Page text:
In late December, the Army Sustainment Command announced that deployed U.S. troops would no longer have access to free storage for their personal items while deployed away from home.
According to coverage of the situation, the command responsible for providing logistical support to Army units has decided to end funds to hold troops’ cars and other belongings during extended periods of absence. The notification did not specify whether it applies to every deployment type or is limited to personnel on temporary duty.
According to the source, the military and the journalists were not apprised of the order to halt the storage program until October 2023.
Sgt. Pablo Saez, a spokesperson for the army, said that HQDA G-1 is now working on a policy allowing for such storage, adding that they are aware of the possible strain this may impose on troops. The timing and structure of the future policies are uncertain.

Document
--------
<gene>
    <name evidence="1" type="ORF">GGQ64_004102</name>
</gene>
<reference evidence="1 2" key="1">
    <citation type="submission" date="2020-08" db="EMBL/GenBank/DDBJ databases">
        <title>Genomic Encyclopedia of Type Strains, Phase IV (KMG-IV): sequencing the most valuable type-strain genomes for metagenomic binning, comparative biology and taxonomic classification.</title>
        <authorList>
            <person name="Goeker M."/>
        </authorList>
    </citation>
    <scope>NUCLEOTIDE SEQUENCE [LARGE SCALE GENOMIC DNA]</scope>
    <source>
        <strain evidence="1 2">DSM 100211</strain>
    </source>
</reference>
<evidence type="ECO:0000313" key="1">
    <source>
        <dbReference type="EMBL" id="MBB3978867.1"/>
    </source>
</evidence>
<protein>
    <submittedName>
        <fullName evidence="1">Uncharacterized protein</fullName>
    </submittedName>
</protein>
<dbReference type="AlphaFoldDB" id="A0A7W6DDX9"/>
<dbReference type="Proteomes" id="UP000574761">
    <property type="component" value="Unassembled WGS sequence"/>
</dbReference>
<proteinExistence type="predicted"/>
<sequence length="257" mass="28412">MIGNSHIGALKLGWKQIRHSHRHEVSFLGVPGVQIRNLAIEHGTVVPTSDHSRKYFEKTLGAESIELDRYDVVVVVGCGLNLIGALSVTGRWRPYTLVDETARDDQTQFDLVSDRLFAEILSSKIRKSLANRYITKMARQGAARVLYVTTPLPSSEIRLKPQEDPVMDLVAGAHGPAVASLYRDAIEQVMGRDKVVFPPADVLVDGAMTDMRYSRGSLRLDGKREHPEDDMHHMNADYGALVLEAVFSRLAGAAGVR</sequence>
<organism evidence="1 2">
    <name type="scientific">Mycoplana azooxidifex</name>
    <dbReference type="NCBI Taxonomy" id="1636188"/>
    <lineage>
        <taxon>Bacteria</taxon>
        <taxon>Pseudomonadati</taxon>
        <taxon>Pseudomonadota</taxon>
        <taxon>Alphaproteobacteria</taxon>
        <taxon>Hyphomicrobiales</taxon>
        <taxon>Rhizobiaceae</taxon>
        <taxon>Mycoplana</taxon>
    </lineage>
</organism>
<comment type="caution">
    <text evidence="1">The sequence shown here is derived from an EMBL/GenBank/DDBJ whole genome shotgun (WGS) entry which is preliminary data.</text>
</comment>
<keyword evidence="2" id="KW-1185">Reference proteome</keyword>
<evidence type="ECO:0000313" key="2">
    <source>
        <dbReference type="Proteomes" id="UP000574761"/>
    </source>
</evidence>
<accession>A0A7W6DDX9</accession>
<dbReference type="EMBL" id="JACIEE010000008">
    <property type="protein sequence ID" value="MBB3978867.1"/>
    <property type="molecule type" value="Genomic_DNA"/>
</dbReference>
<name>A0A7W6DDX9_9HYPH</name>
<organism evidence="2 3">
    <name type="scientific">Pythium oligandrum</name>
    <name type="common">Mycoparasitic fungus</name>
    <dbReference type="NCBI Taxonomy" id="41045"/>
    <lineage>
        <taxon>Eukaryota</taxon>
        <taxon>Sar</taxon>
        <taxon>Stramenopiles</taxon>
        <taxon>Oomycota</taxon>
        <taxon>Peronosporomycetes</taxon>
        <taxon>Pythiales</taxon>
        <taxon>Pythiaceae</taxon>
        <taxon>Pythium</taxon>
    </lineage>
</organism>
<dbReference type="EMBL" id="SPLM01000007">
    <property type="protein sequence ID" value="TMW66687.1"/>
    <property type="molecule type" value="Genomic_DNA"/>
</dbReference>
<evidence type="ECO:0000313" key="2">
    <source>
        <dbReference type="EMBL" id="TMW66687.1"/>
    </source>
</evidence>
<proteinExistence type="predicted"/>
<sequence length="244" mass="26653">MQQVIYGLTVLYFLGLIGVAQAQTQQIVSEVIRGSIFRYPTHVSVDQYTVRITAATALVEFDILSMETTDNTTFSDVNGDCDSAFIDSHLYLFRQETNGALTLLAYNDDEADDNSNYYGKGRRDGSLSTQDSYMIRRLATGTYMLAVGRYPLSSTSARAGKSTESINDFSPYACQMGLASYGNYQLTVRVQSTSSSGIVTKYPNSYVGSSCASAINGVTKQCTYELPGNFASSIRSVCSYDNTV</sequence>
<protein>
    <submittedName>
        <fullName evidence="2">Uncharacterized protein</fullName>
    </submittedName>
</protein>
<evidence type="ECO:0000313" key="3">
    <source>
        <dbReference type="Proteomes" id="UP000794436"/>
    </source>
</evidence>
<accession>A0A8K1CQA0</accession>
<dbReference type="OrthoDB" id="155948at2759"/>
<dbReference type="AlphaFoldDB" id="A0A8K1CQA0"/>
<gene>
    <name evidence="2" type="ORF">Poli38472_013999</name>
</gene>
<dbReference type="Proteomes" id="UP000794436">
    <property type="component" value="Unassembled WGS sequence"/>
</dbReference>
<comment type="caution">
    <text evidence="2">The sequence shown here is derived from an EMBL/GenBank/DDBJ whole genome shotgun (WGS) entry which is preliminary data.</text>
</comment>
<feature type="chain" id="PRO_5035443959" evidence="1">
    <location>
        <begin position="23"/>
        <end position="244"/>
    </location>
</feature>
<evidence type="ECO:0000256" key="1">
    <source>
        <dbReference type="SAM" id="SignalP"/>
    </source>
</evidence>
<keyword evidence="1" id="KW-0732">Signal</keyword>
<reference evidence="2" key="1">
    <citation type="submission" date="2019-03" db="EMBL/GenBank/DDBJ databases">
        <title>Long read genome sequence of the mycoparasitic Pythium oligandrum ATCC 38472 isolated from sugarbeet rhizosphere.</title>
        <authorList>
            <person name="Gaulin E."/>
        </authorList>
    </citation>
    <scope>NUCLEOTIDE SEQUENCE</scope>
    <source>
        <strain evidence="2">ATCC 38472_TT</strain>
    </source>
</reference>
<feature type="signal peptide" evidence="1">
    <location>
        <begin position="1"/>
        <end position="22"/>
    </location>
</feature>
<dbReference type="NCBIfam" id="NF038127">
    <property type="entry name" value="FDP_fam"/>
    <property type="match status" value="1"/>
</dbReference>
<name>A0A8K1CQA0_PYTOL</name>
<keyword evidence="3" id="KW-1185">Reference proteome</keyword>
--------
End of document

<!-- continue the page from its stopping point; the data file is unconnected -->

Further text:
According to reports, the Army was notified of the new policy only after news outlets contacted them in early December over the matter.
In an internal letter, the Army Sustainment Command director for operations support, Col. Heather Carlisle, said that the service is exempt from providing troops with storage options. No Army policy authorizes storage to assist troops deployed for contingency operations; hence, HQDA G1, the proponent of storage entitlements, recently decided that the Army will discontinue support storage entitlements.
While this is happening, troops are allowed to leave their cars in motor pools. However, these pools are usually filled with tactical vehicles, lack proper temperature control, and are not environmentally protected.
According to a report, many questions remain as the United States Army attempts to understand how this significant policy shift will play out. The Army claims it is taking steps to address these increasing concerns by developing a new policy, although the specifics are still unclear.